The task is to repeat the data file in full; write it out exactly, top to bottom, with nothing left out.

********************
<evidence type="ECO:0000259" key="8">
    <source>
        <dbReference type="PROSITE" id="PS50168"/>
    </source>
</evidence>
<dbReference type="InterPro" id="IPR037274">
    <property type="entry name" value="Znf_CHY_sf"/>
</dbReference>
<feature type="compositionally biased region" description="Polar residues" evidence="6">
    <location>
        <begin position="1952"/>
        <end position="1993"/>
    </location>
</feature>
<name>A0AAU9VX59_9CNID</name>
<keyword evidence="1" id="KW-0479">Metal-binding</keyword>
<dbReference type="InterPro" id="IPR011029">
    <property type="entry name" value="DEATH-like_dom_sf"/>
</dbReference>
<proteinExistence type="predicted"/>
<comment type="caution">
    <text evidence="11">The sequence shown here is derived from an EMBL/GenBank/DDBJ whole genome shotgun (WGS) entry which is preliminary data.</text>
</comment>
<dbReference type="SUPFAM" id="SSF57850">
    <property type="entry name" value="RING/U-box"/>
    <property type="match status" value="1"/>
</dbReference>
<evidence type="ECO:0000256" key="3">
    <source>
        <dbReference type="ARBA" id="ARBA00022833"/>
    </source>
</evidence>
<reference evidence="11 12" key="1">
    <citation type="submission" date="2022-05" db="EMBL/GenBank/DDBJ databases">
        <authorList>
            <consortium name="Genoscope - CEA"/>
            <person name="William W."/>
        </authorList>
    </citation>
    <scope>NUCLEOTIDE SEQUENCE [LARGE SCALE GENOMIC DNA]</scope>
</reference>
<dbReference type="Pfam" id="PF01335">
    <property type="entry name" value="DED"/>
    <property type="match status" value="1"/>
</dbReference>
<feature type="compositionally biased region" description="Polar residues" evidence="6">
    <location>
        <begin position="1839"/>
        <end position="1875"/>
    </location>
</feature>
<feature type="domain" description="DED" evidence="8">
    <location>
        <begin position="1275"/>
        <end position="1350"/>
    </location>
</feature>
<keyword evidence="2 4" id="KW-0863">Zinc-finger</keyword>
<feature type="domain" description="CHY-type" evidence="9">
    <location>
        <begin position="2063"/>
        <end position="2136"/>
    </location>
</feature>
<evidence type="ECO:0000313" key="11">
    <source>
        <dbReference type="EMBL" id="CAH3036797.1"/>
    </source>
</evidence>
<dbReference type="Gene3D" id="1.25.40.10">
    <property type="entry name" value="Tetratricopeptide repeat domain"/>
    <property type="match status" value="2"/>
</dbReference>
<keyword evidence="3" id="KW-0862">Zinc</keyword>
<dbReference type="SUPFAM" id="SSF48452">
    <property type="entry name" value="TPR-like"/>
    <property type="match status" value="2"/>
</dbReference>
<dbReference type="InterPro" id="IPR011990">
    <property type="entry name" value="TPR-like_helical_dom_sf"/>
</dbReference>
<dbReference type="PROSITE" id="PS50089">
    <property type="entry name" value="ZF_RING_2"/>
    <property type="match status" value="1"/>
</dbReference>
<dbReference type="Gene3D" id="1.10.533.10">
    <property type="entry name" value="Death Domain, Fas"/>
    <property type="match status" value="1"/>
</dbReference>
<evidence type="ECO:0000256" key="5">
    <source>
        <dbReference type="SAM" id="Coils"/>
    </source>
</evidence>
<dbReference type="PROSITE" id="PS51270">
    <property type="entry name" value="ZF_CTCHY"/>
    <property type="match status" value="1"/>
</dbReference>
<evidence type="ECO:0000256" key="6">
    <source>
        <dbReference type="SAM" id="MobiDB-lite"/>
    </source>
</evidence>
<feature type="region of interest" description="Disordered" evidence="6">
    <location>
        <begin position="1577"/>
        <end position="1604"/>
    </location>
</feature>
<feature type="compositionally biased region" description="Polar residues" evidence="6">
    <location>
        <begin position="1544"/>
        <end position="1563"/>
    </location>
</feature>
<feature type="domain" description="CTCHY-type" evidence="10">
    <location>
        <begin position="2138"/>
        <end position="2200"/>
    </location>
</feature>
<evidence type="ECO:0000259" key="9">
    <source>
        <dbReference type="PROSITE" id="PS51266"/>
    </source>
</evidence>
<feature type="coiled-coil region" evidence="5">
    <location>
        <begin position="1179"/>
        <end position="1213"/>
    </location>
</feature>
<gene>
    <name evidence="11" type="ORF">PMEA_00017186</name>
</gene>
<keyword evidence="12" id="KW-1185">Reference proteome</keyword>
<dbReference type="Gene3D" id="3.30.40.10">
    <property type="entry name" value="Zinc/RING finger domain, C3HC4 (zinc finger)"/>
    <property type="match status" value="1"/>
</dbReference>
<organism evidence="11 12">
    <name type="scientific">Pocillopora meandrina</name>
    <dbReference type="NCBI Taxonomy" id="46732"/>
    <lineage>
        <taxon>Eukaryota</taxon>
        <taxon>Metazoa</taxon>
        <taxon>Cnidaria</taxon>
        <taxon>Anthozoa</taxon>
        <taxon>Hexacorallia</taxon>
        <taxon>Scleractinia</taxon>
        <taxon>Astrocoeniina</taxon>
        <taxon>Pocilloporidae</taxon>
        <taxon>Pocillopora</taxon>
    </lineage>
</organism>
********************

<evidence type="ECO:0000259" key="8">
    <source>
        <dbReference type="PROSITE" id="PS50168"/>
    </source>
</evidence>
<dbReference type="InterPro" id="IPR037274">
    <property type="entry name" value="Znf_CHY_sf"/>
</dbReference>
<feature type="compositionally biased region" description="Polar residues" evidence="6">
    <location>
        <begin position="1952"/>
        <end position="1993"/>
    </location>
</feature>
<name>A0AAU9VX59_9CNID</name>
<keyword evidence="1" id="KW-0479">Metal-binding</keyword>
<dbReference type="InterPro" id="IPR011029">
    <property type="entry name" value="DEATH-like_dom_sf"/>
</dbReference>
<proteinExistence type="predicted"/>
<comment type="caution">
    <text evidence="11">The sequence shown here is derived from an EMBL/GenBank/DDBJ whole genome shotgun (WGS) entry which is preliminary data.</text>
</comment>
<dbReference type="SUPFAM" id="SSF57850">
    <property type="entry name" value="RING/U-box"/>
    <property type="match status" value="1"/>
</dbReference>
<evidence type="ECO:0000256" key="3">
    <source>
        <dbReference type="ARBA" id="ARBA00022833"/>
    </source>
</evidence>
<reference evidence="11 12" key="1">
    <citation type="submission" date="2022-05" db="EMBL/GenBank/DDBJ databases">
        <authorList>
            <consortium name="Genoscope - CEA"/>
            <person name="William W."/>
        </authorList>
    </citation>
    <scope>NUCLEOTIDE SEQUENCE [LARGE SCALE GENOMIC DNA]</scope>
</reference>
<dbReference type="Pfam" id="PF01335">
    <property type="entry name" value="DED"/>
    <property type="match status" value="1"/>
</dbReference>
<feature type="compositionally biased region" description="Polar residues" evidence="6">
    <location>
        <begin position="1839"/>
        <end position="1875"/>
    </location>
</feature>
<feature type="domain" description="DED" evidence="8">
    <location>
        <begin position="1275"/>
        <end position="1350"/>
    </location>
</feature>
<keyword evidence="2 4" id="KW-0863">Zinc-finger</keyword>
<feature type="domain" description="CHY-type" evidence="9">
    <location>
        <begin position="2063"/>
        <end position="2136"/>
    </location>
</feature>
<evidence type="ECO:0000313" key="11">
    <source>
        <dbReference type="EMBL" id="CAH3036797.1"/>
    </source>
</evidence>
<dbReference type="Gene3D" id="1.25.40.10">
    <property type="entry name" value="Tetratricopeptide repeat domain"/>
    <property type="match status" value="2"/>
</dbReference>
<keyword evidence="3" id="KW-0862">Zinc</keyword>
<dbReference type="SUPFAM" id="SSF48452">
    <property type="entry name" value="TPR-like"/>
    <property type="match status" value="2"/>
</dbReference>
<dbReference type="InterPro" id="IPR011990">
    <property type="entry name" value="TPR-like_helical_dom_sf"/>
</dbReference>
<dbReference type="PROSITE" id="PS50089">
    <property type="entry name" value="ZF_RING_2"/>
    <property type="match status" value="1"/>
</dbReference>
<dbReference type="Gene3D" id="1.10.533.10">
    <property type="entry name" value="Death Domain, Fas"/>
    <property type="match status" value="1"/>
</dbReference>
<evidence type="ECO:0000256" key="5">
    <source>
        <dbReference type="SAM" id="Coils"/>
    </source>
</evidence>
<dbReference type="PROSITE" id="PS51270">
    <property type="entry name" value="ZF_CTCHY"/>
    <property type="match status" value="1"/>
</dbReference>
<evidence type="ECO:0000256" key="6">
    <source>
        <dbReference type="SAM" id="MobiDB-lite"/>
    </source>
</evidence>
<feature type="region of interest" description="Disordered" evidence="6">
    <location>
        <begin position="1577"/>
        <end position="1604"/>
    </location>
</feature>
<feature type="compositionally biased region" description="Polar residues" evidence="6">
    <location>
        <begin position="1544"/>
        <end position="1563"/>
    </location>
</feature>
<feature type="domain" description="CTCHY-type" evidence="10">
    <location>
        <begin position="2138"/>
        <end position="2200"/>
    </location>
</feature>
<evidence type="ECO:0000259" key="9">
    <source>
        <dbReference type="PROSITE" id="PS51266"/>
    </source>
</evidence>
<feature type="coiled-coil region" evidence="5">
    <location>
        <begin position="1179"/>
        <end position="1213"/>
    </location>
</feature>
<gene>
    <name evidence="11" type="ORF">PMEA_00017186</name>
</gene>
<keyword evidence="12" id="KW-1185">Reference proteome</keyword>
<dbReference type="Gene3D" id="3.30.40.10">
    <property type="entry name" value="Zinc/RING finger domain, C3HC4 (zinc finger)"/>
    <property type="match status" value="1"/>
</dbReference>
<organism evidence="11 12">
    <name type="scientific">Pocillopora meandrina</name>
    <dbReference type="NCBI Taxonomy" id="46732"/>
    <lineage>
        <taxon>Eukaryota</taxon>
        <taxon>Metazoa</taxon>
        <taxon>Cnidaria</taxon>
        <taxon>Anthozoa</taxon>
        <taxon>Hexacorallia</taxon>
        <taxon>Scleractinia</taxon>
        <taxon>Astrocoeniina</taxon>
        <taxon>Pocilloporidae</taxon>
        <taxon>Pocillopora</taxon>
    </lineage>
</organism>